Its larger size means there’s no shortage of things to do in town, including scoping out the local stores and restaurants, taking in the art museum, and keeping body temperatures in check at some of the area’s best breweries, wineries, and distilleries.

Yet even the winter months don’t slow down this active retreat, with Kalispell hosting a number of ice fishing and pond hockey events during the season, as well as plenty of places to get off the beaten path for some backcountry fun.

West Glacier

West Glacier, Montana sign

While you continue moving eastward, the road will dip into the lowlands, but that doesn’t mean you’re done sightseeing. Wildlife abounds along the route, and there are even more mountains in your future.

Just 33 miles northeast of Kalispell along Highway 2 lies the gateway to one of the country’s most precious gems, Glacier National Park.

But save the exploration of the sprawling preserve for its own journey, and take some time to enjoy the gateway itself.

West Glacier boasts plenty of its own natural blessings, with nearly endless places to hike, camp, and appreciate the fresh—and brisk—air.

You can also line up any number of guided tours and other ways to take in Glacier National Park from in town, which may be especially helpful in the winter months, when special precautions may be needed while exploring the park.

And you can easily find a nice, warm place to stay in West Glacier while you prepare yourself for the Crown of the Continent.

Glacier National Park

A majestic goat in Glacier National Park.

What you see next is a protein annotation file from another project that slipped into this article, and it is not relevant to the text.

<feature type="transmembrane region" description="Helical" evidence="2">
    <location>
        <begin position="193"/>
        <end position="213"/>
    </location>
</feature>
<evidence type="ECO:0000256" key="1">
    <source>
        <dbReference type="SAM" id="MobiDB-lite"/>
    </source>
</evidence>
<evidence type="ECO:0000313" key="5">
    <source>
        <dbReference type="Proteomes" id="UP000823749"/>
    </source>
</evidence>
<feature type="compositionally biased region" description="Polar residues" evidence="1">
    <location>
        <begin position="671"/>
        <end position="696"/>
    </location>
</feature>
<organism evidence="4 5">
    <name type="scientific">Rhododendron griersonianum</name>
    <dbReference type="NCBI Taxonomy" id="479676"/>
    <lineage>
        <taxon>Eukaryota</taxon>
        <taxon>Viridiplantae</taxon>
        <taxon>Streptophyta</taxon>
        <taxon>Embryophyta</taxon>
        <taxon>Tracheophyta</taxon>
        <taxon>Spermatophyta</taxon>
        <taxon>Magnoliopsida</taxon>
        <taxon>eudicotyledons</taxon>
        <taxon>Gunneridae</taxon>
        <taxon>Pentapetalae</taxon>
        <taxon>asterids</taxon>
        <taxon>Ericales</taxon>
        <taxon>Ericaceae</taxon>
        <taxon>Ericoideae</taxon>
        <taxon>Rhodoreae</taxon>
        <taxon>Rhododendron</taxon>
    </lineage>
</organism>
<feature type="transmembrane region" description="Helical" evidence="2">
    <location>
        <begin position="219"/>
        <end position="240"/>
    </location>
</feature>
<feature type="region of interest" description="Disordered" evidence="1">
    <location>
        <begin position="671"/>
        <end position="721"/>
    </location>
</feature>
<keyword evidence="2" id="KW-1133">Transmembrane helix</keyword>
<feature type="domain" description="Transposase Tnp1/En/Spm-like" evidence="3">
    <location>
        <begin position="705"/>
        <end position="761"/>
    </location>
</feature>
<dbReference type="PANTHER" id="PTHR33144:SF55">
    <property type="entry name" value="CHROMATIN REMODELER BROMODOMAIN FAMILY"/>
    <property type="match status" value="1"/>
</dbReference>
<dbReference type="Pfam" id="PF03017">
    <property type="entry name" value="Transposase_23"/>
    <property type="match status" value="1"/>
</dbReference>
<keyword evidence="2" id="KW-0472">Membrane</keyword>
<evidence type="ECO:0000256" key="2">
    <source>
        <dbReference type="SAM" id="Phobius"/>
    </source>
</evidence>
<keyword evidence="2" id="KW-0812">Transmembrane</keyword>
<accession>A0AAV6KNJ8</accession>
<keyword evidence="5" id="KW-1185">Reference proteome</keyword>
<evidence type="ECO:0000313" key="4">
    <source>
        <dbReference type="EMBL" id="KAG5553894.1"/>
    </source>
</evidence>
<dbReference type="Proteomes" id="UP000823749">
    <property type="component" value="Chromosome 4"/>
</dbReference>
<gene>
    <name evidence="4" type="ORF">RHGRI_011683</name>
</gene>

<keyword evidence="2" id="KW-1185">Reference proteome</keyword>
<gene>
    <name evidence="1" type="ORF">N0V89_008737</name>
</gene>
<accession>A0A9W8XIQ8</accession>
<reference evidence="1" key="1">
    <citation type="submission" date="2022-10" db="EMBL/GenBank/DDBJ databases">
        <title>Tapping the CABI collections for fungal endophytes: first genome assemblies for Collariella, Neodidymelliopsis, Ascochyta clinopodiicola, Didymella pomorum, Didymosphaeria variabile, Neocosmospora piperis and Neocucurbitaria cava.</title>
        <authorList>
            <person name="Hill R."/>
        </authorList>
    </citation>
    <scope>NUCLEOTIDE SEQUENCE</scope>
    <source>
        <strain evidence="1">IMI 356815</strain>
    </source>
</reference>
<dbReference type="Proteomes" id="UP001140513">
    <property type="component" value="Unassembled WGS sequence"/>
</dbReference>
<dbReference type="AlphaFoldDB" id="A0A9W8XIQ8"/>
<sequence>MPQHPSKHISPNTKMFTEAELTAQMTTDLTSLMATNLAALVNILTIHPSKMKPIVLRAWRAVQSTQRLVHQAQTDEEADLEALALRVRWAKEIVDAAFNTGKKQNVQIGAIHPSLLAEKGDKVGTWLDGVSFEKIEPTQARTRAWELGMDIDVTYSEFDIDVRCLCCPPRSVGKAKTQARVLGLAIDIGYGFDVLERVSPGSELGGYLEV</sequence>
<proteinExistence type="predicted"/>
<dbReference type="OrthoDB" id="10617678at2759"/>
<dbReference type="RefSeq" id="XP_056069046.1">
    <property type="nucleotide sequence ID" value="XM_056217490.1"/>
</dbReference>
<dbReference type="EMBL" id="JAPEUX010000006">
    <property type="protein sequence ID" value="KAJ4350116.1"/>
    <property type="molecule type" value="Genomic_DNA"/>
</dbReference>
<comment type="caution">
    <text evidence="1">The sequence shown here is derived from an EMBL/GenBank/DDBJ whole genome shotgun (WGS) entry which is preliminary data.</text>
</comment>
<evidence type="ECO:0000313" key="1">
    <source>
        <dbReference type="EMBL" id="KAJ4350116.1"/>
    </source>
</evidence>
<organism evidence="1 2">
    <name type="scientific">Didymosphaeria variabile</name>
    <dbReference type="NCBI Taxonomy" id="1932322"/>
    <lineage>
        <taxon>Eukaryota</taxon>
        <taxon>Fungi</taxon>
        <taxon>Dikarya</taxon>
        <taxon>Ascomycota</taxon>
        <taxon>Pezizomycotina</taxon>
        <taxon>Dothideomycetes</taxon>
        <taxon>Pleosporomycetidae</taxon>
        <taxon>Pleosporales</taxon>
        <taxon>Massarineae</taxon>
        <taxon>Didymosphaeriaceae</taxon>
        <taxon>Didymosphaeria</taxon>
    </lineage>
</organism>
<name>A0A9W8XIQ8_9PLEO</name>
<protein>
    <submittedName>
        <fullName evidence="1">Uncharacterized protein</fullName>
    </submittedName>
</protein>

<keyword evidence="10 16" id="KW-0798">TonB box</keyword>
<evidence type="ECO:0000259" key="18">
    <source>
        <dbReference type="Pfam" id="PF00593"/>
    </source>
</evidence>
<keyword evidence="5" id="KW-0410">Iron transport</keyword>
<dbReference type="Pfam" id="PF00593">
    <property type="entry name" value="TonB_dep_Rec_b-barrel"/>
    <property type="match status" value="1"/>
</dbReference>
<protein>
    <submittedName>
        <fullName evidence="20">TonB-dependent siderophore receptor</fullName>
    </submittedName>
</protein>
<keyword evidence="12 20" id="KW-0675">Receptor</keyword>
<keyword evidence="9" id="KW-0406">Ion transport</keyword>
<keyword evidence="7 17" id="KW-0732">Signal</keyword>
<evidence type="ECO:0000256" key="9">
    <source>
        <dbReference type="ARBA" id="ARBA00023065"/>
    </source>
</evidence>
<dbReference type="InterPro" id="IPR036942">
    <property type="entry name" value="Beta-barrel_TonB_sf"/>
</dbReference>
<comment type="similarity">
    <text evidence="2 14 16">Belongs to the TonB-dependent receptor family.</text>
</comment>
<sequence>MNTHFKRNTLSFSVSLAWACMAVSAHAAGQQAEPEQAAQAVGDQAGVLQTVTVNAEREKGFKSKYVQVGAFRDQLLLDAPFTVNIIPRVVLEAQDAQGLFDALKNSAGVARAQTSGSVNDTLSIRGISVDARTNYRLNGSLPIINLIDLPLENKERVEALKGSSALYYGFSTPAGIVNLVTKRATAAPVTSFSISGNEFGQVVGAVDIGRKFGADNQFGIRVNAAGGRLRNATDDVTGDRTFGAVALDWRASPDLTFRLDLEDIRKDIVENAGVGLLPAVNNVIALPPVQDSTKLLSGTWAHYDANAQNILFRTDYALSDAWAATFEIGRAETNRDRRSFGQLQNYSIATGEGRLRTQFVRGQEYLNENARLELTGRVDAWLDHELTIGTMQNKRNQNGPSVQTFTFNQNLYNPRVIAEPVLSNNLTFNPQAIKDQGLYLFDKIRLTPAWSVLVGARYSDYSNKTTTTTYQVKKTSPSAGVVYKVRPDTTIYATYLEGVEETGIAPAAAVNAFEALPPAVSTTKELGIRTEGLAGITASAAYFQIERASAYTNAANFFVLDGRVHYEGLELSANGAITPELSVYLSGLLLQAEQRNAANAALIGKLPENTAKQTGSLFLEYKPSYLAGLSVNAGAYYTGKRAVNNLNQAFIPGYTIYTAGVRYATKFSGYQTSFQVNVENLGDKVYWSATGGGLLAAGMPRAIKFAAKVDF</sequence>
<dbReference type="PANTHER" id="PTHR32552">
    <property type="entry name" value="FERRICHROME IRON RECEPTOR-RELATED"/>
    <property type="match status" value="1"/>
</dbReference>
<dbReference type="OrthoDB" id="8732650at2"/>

A true standout of nature’s exquisite artwork at any time of year, Glacier National Park is especially stunning in the winter, when travelers will be treated to uniquely snowcapped views across a rarely-so-empty expanse.

Some of the area’s more well-known sights, including the famous Going to the Sun Road, may be off-limits, depending on the weather. (Check ahead with local authorities for the most up-to-date information.) But that doesn’t mean there isn’t still plenty to see in this impeccable wonderland.

The park truly earns its nickname as the Crown of the Continent, not just because of its role as the birthplace of many of North America’s headwaters, but also because to its truly princely views. And in the winter, many of these waterways will be touched with the magic of sparkling ice crystals and snow, making the trip even more enchanted.

Hardy travelers wishing to get—and stay—lost can explore miles of backcountry and camping options within the region.

But those wanting to continue on have one more date with Highway 2.

Blackfeet Nation

Blackfeet Nation, Montana prairie

Located just on the eastern edge of the park—about 78 miles from the entrance proper—is the entrance to what seems like another world all together: the Blackfeet Indian Reservation.

The region is home to more than 17,000 members of the tribe and offers plenty of poignant places for reflection and repose at the end of your trip.

Those interested in the area’s history can take in the Museum of the Plains Indian or the Blackfeet Heritage Center & Art Museum. And those really looking for an authentic experience can check out the Lodgepole Gallery and Tipi Village in the nearby town of Browning.

Still, the best option may just be the simplest: cruising around the area’s Blackfeet Trail, marked by several signs along the way that offer tidbits of the area’s history and cultural import. Soak it all in while you revel in the true beauty of the Montana plains.